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I have an input string in alien coding system, i.e.: "\\U+1043\\U+1072\\U+1073\\U+1072\\U+1088\\U+1080\\U+1090\\U+1085\\U+1086\\U+1089\\U+1090\\U+1100"

And I want to cast it to my default code system(System.Text.Encoding.Default):

-       System.Text.Encoding.Default    {System.Text.SBCSCodePageEncoding}  System.Text.Encoding {System.Text.SBCSCodePageEncoding}
+       [System.Text.SBCSCodePageEncoding]  {System.Text.SBCSCodePageEncoding}  System.Text.SBCSCodePageEncoding
        BodyName    "koi8-r"    string
        CodePage    1251    int
+       DecoderFallback {System.Text.InternalDecoderBestFitFallback}    System.Text.DecoderFallback {System.Text.InternalDecoderBestFitFallback}
+       EncoderFallback {System.Text.InternalEncoderBestFitFallback}    System.Text.EncoderFallback {System.Text.InternalEncoderBestFitFallback}
        EncodingName    "Cyrillic (Windows)"    string
        HeaderName  "windows-1251"  string
        IsBrowserDisplay    true    bool
        IsBrowserSave   true    bool
        IsMailNewsDisplay   true    bool
        IsMailNewsSave  true    bool
        IsReadOnly  true    bool
        IsSingleByte    true    bool
        WebName "windows-1251"  string
        WindowsCodePage 1251    int

How I could determine code system and how to cast it?

share|improve this question
    
do you know what the file, or part of the file, should contain after successful conversion? –  Jodrell Nov 29 '12 at 10:40
    
by alien, do you mean some other unknown encoding –  Jodrell Nov 29 '12 at 10:42
    
>by alien, do you mean some other unknown encoding yes –  psct Nov 29 '12 at 16:18

1 Answer 1

I'm not sure if I really understand your question.

In .NET, when you have a string object then you don't need to care about different encodings. All .NET strings use the same encoding: Unicode (or more precisely: UTF-16).

Different text encodings only come into play, when you turn a string object into a byte sequence (e.g. to write it to a text file) or vice versa. I assume you are talking about this. To convert a byte sequence from one encoding to another, you could write:

byte[] input = ReadInput(); // e.g. from a file
Encoding decoder = Encoding.GetEncoding("encoding of input");
string str = decoder.GetString(input);
Encoding encoder = Encoding.GetEncoding("encoding of output");
byte[] ouput = encoder.GetBytes(str);

Of course you need to replace encoding of input and encoding of output with proper encoding names. MSDN has a list of all supported encodings.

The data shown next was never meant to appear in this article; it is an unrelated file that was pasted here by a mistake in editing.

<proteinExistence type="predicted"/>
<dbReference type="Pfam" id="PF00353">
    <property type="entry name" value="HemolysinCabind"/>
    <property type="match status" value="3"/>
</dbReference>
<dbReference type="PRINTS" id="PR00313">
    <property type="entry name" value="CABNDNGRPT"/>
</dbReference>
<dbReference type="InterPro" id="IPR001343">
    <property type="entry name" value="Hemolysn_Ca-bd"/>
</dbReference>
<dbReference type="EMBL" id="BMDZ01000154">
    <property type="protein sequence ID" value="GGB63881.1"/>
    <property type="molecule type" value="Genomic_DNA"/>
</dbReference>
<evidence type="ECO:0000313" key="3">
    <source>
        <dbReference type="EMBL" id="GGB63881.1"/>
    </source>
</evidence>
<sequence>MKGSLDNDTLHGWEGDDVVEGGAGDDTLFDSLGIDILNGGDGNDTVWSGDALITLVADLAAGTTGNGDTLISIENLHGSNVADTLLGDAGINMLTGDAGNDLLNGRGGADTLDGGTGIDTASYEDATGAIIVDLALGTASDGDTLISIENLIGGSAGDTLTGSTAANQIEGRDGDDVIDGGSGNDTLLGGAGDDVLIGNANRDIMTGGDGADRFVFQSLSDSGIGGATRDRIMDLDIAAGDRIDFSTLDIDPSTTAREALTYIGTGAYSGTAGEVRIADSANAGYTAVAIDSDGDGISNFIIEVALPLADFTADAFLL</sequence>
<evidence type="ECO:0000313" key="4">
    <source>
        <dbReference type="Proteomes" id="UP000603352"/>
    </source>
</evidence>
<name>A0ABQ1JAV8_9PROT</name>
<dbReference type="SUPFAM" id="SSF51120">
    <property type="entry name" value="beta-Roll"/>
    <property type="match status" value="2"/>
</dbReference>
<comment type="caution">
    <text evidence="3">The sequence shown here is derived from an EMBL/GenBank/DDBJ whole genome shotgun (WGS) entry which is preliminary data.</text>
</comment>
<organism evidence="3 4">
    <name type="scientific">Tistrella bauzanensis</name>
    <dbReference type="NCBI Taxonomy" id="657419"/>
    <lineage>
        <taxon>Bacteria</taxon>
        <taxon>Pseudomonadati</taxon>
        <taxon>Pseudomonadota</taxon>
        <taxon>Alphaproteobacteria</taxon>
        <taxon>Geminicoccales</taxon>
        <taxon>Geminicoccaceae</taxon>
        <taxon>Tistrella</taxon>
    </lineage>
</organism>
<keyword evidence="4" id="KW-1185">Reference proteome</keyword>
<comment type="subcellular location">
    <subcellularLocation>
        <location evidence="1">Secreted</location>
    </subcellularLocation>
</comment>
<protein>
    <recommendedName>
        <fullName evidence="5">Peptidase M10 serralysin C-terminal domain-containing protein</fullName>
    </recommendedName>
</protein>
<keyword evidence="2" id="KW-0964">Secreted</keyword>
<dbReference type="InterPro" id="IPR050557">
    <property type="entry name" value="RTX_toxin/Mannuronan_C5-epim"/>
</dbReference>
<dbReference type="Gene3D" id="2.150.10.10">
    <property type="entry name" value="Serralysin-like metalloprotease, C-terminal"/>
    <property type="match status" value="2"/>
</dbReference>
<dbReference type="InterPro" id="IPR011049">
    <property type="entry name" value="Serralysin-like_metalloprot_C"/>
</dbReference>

You need to know the encoding of the input, either by convention or based on metadata or something. You cannot reliably determine/guess an unknown encoding, but there are some tricks and heuristics you could apply. See How can I detect the encoding/codepage of a text file.

Edit:

"U+xxxx" is how you usually refer to a specific Unicode code point (the number assigned to a Unicode character), e.g. the code point of the letter "A" (Latin capital A) is U+0041.

Is your input string actually "\\U+1043..." (backslash, backslash, capital U etc.) or is it only displayed like this e.g. in a debugger window? If it's the first then somebody made a mistake while encoding the text, maybe by trying to write a Unicode literal and accidentaly escaping the backslash by writing a second one (Edit2: Or the characters were deliberately saved in an escaped way to write them into an ASCII-encoded file/stream/etc). As far as I know, the .NET encoding classes do not help you here; you need to parse the string by hand.

By the way, the numbers in your example are strange. In the standard notation, the number after "U+" is a hex number, not a decimal number. But if you read the code points as hex numbers then they refer to characters from completely unrelated script systems (Burmese, Georgian Mkhedruli, Hangul Jamo); read as decimal numbers they all refer to Cyrillic letters, though.

Edit3: To parse it, well, look for substrings in the form \\U+xxxx (with x being a digit), convert xxxx to an int n, create a char with that code point (Char.ConvertFromUtf32(n)) and replace the whole substring by that char.

share|improve this answer
    
ok, I thought as much, thank you. –  psct Nov 29 '12 at 16:22
    
sorry, but I could not solve the problem. You write that UTF-16 is default encoding to .Net but why System.Text.Encoding.Default is koi8-r? Or it used only to non .Net strings and than convert its to utf-16? So, I have problems with determinate encoding to the "\\U+1043 ..." string, can you help me please(I trying cp1251, utf-8/16, koi8-r and several other in emacs but I could not found suitable)? –  psct Nov 30 '12 at 8:51
1  
@psct: No, UTF-16 is not the default encoding, it's the internal encoding of .NET strings. The default encoding depends on your system's culture settings. –  Sebastian Negraszus Nov 30 '12 at 9:57
    
ok. but what I should do with it strange string? I really should view it on all encodings? May be you saw it later - U+n, may be it some type of unicode? –  psct Nov 30 '12 at 22:43
    
@psct: Updated my answer –  Sebastian Negraszus Dec 1 '12 at 14:29

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